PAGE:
8. Excellent work so far Mark, that's a beautiful pattern! I wish you well in the quench. ~Josh
  9. I second Otto Frei. It's a Swiss jewelry supply company and sells the same selection of Grobet files for about 2/3 the price of Rio Grande and MSC. They also have great customer service. Here's a link to their files page: http://www.ottofrei.com/Files/. The site is easy to navigate and clearly shows the difference in the various file types. I ordered this needle-file set, as part of a jewelry toolkit for school and it has worked out great (in spite of the fact that I let them get a little rusty ). In order of preference, I find myself using the barrette, flat/equaling, knife, round, square, t
  10. Looks like some very precise handwork, very nice! This design has a lot of potential for embellishment, engraving, flush set stones, pattern welding, etc. As is, it looks very compact and modern. I especially like the fact that it doesn't require a painful nail nick, or awkward pin on the blade to open it. This isn't the first time I've seen this design, but it's one I've been curious about since I made my first folder. Actually, not the Barry Woods design but earlier, 17th century puzzle knives. Puzzle knives open in the exact same manner, but instead of the halves being held together by
  11. I am not an expert at forge welding by any means, but here is a description of my process when trying to perform a weld. (If a more experienced smith notices an error in my process, please let me know.) Clean the metal: If it has any dirt, scale, paint, rust, etc. this will act like a barrier between the two surfaces and needs to be removed. This can be as simple as a good wire brushing or as involved as grinding the area to be welded down to bare metal. The cleaner the metal the easier it will weld Clean the forge: If you use gas, this isn't much of an issue just be sure the atmosphere i
  12. Lookin' good Mark! It's amazing how much of a difference the charcoal makes. I gave a demo last week on hearth melting for the local knife club, and used Cowboy charcoal for the first time (before I had been using homemade stuff). It was like a volcano, we had to put a shield over the top of the furnace to keep the sparks from melting the ceiling. It burned really hot too; some of the steel completely liquefied and ran down to the bottom of the bloom. I'm assuming that part would be cast iron, haven't forged it yet. Overall it was a good run though. I'm curious what effect the Ti has on th
  13. I came across this video at school, when a fellow blacksmithing student heard I was interested in smelting iron he brought a copy to the school. The video is titled "From Iron Ore to Iron Hoe: Smelting Iron in Africa," and the DVD is available on Amazon for $24.95 (http://www.amazon.com/From-Iron-Ore-Hoe-Smelting/dp/B000GYI25A) Other retailers sell it too but I don't know if it's available in any other format. I highly recommend this video to anyone interested in traditional ore smelting processes, or smelting history. The video follows an African smith tribe whose elders used to smelt ore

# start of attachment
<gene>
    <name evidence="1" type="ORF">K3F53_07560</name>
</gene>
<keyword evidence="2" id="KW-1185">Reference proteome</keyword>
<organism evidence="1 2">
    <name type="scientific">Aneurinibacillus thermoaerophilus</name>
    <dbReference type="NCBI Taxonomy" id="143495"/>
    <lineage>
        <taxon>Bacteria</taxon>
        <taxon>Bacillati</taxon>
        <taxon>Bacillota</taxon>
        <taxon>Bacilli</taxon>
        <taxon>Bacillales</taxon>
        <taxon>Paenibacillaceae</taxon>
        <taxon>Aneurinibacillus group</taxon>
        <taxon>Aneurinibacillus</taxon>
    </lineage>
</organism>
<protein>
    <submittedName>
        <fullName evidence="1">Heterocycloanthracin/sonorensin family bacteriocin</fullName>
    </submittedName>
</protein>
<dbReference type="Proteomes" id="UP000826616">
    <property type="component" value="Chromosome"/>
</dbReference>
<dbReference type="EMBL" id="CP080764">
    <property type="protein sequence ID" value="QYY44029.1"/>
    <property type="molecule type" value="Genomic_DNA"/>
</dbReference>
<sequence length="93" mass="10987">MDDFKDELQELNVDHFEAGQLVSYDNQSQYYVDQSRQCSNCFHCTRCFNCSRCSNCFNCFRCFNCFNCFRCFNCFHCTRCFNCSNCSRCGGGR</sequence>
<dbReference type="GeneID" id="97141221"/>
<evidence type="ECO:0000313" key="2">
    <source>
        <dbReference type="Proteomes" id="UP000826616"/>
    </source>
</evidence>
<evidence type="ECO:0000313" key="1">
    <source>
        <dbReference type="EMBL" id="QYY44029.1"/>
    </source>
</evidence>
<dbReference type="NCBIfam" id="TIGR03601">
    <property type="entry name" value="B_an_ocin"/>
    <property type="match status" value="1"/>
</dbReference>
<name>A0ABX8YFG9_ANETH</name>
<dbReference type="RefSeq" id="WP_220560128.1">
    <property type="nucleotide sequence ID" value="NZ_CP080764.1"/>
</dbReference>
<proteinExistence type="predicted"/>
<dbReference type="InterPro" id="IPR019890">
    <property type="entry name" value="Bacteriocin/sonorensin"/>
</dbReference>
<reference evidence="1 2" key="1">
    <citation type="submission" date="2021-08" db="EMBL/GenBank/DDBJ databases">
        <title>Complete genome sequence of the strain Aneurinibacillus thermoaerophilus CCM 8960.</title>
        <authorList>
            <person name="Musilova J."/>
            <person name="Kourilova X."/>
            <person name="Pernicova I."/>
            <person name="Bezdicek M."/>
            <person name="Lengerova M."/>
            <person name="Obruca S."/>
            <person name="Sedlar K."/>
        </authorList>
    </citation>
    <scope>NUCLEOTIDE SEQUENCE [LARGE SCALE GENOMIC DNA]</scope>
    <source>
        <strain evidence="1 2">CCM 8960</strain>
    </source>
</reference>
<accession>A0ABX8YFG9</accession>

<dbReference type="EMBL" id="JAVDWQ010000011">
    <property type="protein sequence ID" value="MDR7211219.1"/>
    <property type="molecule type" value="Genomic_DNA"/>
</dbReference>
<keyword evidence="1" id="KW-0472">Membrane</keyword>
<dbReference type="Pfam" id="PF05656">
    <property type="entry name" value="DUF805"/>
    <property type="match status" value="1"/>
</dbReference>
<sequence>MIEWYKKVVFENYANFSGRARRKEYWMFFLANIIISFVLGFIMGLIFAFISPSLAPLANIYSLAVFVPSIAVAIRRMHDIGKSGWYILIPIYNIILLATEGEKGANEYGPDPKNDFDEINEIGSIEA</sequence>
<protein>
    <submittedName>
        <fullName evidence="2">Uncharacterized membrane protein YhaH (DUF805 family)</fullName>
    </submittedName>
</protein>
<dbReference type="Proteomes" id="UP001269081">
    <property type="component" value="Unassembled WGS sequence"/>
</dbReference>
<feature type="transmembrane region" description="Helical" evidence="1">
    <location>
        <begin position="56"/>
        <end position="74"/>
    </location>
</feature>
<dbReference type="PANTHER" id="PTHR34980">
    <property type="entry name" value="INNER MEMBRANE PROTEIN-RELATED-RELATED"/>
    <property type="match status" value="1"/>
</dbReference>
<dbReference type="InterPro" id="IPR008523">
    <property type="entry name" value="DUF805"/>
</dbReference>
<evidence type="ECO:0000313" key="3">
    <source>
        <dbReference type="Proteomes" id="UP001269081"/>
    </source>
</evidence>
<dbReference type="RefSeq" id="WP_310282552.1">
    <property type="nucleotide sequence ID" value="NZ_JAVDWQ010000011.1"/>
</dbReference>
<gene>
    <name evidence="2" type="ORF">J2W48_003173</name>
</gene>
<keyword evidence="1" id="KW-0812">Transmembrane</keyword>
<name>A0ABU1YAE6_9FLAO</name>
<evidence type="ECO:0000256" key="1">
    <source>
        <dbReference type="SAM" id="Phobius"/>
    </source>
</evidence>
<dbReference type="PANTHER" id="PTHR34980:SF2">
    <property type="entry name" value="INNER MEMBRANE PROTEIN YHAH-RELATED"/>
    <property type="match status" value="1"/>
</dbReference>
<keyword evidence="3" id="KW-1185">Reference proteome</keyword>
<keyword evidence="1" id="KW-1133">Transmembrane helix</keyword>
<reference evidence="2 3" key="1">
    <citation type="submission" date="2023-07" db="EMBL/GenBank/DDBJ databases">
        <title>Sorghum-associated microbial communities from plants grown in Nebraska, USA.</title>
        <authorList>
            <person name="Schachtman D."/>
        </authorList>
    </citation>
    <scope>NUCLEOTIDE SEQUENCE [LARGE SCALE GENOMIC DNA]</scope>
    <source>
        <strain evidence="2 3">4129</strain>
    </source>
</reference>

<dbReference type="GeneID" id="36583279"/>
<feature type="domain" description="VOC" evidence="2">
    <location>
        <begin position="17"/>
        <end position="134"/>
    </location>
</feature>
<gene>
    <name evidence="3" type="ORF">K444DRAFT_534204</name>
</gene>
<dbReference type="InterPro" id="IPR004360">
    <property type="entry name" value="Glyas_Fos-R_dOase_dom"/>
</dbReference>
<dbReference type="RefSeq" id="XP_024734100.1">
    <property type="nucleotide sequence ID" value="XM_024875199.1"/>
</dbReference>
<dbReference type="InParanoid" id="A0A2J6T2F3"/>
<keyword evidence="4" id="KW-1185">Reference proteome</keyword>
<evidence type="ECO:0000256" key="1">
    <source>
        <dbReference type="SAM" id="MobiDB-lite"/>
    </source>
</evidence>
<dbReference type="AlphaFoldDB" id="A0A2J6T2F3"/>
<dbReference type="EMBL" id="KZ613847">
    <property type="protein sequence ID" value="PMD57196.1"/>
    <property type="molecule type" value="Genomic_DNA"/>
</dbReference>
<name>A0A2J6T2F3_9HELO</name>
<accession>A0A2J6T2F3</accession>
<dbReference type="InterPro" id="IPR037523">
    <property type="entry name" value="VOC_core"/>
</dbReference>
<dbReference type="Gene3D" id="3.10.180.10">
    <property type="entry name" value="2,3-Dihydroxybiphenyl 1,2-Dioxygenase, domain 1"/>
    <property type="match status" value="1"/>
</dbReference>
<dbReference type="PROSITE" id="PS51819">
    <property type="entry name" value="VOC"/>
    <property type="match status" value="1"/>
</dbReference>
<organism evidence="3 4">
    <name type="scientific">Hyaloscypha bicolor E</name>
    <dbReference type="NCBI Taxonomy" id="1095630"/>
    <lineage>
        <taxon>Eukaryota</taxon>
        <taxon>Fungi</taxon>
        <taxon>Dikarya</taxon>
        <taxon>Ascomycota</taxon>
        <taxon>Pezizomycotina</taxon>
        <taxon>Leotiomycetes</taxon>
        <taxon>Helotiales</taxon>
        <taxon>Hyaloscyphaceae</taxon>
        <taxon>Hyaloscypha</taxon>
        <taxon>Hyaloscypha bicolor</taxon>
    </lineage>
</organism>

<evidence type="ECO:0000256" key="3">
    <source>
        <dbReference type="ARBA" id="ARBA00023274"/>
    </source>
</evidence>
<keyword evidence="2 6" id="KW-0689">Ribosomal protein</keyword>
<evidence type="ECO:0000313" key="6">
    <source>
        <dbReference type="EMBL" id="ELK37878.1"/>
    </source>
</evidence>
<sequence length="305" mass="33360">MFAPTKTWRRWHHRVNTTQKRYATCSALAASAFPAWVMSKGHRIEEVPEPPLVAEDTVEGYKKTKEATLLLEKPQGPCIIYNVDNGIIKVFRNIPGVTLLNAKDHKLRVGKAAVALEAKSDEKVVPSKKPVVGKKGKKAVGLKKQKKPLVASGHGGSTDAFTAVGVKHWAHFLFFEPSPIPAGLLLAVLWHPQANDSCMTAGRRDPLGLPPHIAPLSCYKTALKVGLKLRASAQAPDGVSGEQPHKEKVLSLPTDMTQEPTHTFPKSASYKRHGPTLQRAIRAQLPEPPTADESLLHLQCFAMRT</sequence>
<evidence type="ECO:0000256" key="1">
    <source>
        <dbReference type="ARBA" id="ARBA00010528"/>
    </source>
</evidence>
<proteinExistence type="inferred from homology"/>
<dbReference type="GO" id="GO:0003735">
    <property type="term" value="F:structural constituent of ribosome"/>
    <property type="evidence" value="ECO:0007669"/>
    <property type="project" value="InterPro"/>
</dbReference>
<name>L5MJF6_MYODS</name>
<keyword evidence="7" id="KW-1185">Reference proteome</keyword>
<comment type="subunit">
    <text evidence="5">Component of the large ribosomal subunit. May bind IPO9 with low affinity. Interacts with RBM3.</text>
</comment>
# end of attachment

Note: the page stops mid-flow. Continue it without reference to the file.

14. Very interesting, thanks a bunch Alan! I'm still not a 100% on the numbers though. I'm pretty sure I can lift 140lbs but I can't lift this anvil by myself. (The 1/2lb seems oddly accurate to me too.) Looks like I need to get a scale. It's pretty amazing to me that this old of an anvil was dug out of someones yard in an old suburban neighborhood. If I remember correctly, story is they ran into it with a lawnmower one day and it took a crew to dig it up. You can see where it's heavily pitted at the base, I imagine this was the portion sticking up out of the ground. Kinda makes me wonder if t
  15. This is an old anvil I picked up in Durham, North Carolina a few years ago. It's actually the first anvil I ever bought. The square in that pic is 12" x 8". The hardie hole is very small, 1/2" square or less, and there is no step. I don't know exactly how much it weighs, but I would guess around 250lbs. From what little research I've done I believe this anvil is from the late 18th century. There is an odd chunk taken out of one corner. It looks to be intentionally cut out but I don't know why. Maybe someone desperately needed material for a weapon or tool during the Civil War... A